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Bike Radar

Old 05-15-24, 04:22 PM
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Originally Posted by FBinNY
Absolutely. Feel free to continue being who you are. May you future be filled with people of similar mindset.
Ignorance by choice seems to be your mindset.

Originally Posted by FBinNY
I'm not going to argue.
Yet, you still are arguing.

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Old 05-15-24, 04:37 PM
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Originally Posted by SoSmellyAir
Yes, I see that. I am more asking / wondering about how Trek implements this feature and tests the implementation to determine / justify saying that it can detect the lateral position of an approaching vehicle.
They use Santa's elves in the off-season!

Seriously, one of the testing methods is to try the device in large (very large building) in this case, document the results, make changes and try again. As an interesting aside, back in the '70s when the first stealth fighter was being developed, a small model was mounted on a stand in a very remote part of the Mojave desert and tested the design by aiming search and also firecontrol radars (different frequencies) at it in different orientations.

The bike radar may have been developed using similar methods during the early development phase before being tested on actual roads. Perhaps the used something like remote control cars with radar reflectors. Just guesses on my part.
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Old 05-15-24, 04:39 PM
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Originally Posted by FBinNY
Absolutely. Feel free to continue being who you are. May you future be filled with people of similar mindset.
I personally really appreciate the BF's ignore list functionality
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Old 05-15-24, 05:04 PM
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Originally Posted by njkayaker
I only know of the interior sensors. I'm not sure why they couldn't be used outside.
Theoretically, the base technology can be used outside. But since I cannot find any commercial embodiments, I am just not sure what range it can achieve at a reasonable power requirement.
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Old 05-15-24, 05:10 PM
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Originally Posted by SoSmellyAir
Theoretically, the base technology can be used outside. But since I cannot find any commercial embodiments, I am just not sure what range it can achieve at a reasonable power requirement.
Why would the power requirements be significantly larger than the Varia (which has a similar range)?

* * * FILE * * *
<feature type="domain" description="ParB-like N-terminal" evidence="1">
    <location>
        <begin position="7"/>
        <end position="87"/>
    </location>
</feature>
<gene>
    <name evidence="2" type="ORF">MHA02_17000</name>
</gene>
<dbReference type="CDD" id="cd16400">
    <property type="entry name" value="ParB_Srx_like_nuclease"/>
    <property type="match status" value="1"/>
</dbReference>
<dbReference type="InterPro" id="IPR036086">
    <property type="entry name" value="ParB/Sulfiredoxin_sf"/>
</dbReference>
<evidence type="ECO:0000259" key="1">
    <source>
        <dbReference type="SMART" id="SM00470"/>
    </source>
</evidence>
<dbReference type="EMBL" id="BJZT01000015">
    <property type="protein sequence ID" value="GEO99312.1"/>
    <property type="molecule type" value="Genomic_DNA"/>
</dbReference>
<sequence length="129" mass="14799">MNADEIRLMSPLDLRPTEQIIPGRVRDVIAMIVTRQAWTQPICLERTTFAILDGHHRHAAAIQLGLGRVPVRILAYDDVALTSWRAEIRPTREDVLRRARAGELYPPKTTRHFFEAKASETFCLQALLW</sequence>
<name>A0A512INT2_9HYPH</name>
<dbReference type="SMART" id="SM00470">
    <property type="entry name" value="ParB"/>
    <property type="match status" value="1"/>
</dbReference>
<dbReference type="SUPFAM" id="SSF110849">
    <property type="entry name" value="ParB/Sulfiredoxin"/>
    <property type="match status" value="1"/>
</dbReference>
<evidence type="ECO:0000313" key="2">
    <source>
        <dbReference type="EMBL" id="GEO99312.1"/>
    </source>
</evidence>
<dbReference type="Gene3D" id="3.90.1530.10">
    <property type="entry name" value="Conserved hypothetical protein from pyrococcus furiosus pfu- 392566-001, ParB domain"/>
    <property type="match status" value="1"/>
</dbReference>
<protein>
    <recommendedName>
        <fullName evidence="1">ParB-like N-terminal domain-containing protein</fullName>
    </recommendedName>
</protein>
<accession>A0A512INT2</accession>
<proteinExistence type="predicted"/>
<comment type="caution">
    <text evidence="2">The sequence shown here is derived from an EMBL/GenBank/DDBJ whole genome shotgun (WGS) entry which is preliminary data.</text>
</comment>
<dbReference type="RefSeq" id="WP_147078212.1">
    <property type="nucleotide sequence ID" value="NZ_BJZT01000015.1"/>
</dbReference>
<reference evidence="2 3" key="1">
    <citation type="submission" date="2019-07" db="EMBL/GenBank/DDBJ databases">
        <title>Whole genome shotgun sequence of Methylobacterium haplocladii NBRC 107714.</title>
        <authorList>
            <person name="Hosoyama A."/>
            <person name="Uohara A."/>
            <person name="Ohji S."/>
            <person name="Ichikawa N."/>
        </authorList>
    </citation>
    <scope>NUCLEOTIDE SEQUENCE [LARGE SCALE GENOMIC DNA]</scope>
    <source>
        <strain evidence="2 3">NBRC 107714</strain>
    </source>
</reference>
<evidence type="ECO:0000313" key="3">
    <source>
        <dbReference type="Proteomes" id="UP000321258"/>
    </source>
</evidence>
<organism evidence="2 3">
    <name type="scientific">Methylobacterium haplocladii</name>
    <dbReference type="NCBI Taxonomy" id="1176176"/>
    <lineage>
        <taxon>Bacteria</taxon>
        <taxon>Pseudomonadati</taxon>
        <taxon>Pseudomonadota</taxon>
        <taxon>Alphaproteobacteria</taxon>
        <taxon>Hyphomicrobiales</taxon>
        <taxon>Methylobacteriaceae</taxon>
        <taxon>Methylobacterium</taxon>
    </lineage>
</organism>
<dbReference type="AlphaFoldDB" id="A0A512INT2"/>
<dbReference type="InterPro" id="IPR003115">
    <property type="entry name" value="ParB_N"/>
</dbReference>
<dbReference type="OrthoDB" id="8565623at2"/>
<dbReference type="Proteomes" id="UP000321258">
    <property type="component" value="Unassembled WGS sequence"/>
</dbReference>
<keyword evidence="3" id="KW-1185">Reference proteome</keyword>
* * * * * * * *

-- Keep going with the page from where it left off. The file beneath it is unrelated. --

The interior presence detectors are (usually) plugged in but it's possible they could be run off a battery for 6-7 hours (which would be impractical indoors).

MMWave does doppler and range (time of flight).

https://sumitomoelectric.com/sites/d...nts/E92-16.pdf
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Old 05-15-24, 05:16 PM
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I looked into a large number of outside motion detectors. Some were radar based and some laser based. Many of them had long (100+ feet, I don't recall exact numbers) and they had fairly reasonable power supply requirements. Well within what would be necessary for a bicycle application.

I think the bigger challenge is developing the software package. The radar emitter and receiver and just a radio of sorts.
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Old 05-15-24, 05:19 PM
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Originally Posted by njkayaker
Why would the power requirements be significantly larger than the Varia (which has a similar range)?

The interior presence detectors are (usually) plugged in but it's possible they could be run off a battery for 6-7 hours (which would be impractical indoors).

MMWave does doppler and range (time of flight).

https://sumitomoelectric.com/sites/d...nts/E92-16.pdf
I did not say that the power requirements would be significantly larger (or smaller) than a Varia. And I understand that mm wave radar can detect speed and range via Doppler effect; after all, that is pretty much the definition of radar, regardless of wavelength, right? It is just that every paper I have seen discusses mm wave radar with respect to motor vehicles, and since I have not seen any commercial embodiments, I just do not know what the power requirements are for radar range comparable to the 140 m frequently cited for the Varia. While mm wave radar presence detectors are readily available on Amazon.com and Best Buy, they are intended for use in interior spaces presumably much smaller than 140 m in any direction.
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Old 05-15-24, 05:23 PM
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Originally Posted by SoSmellyAir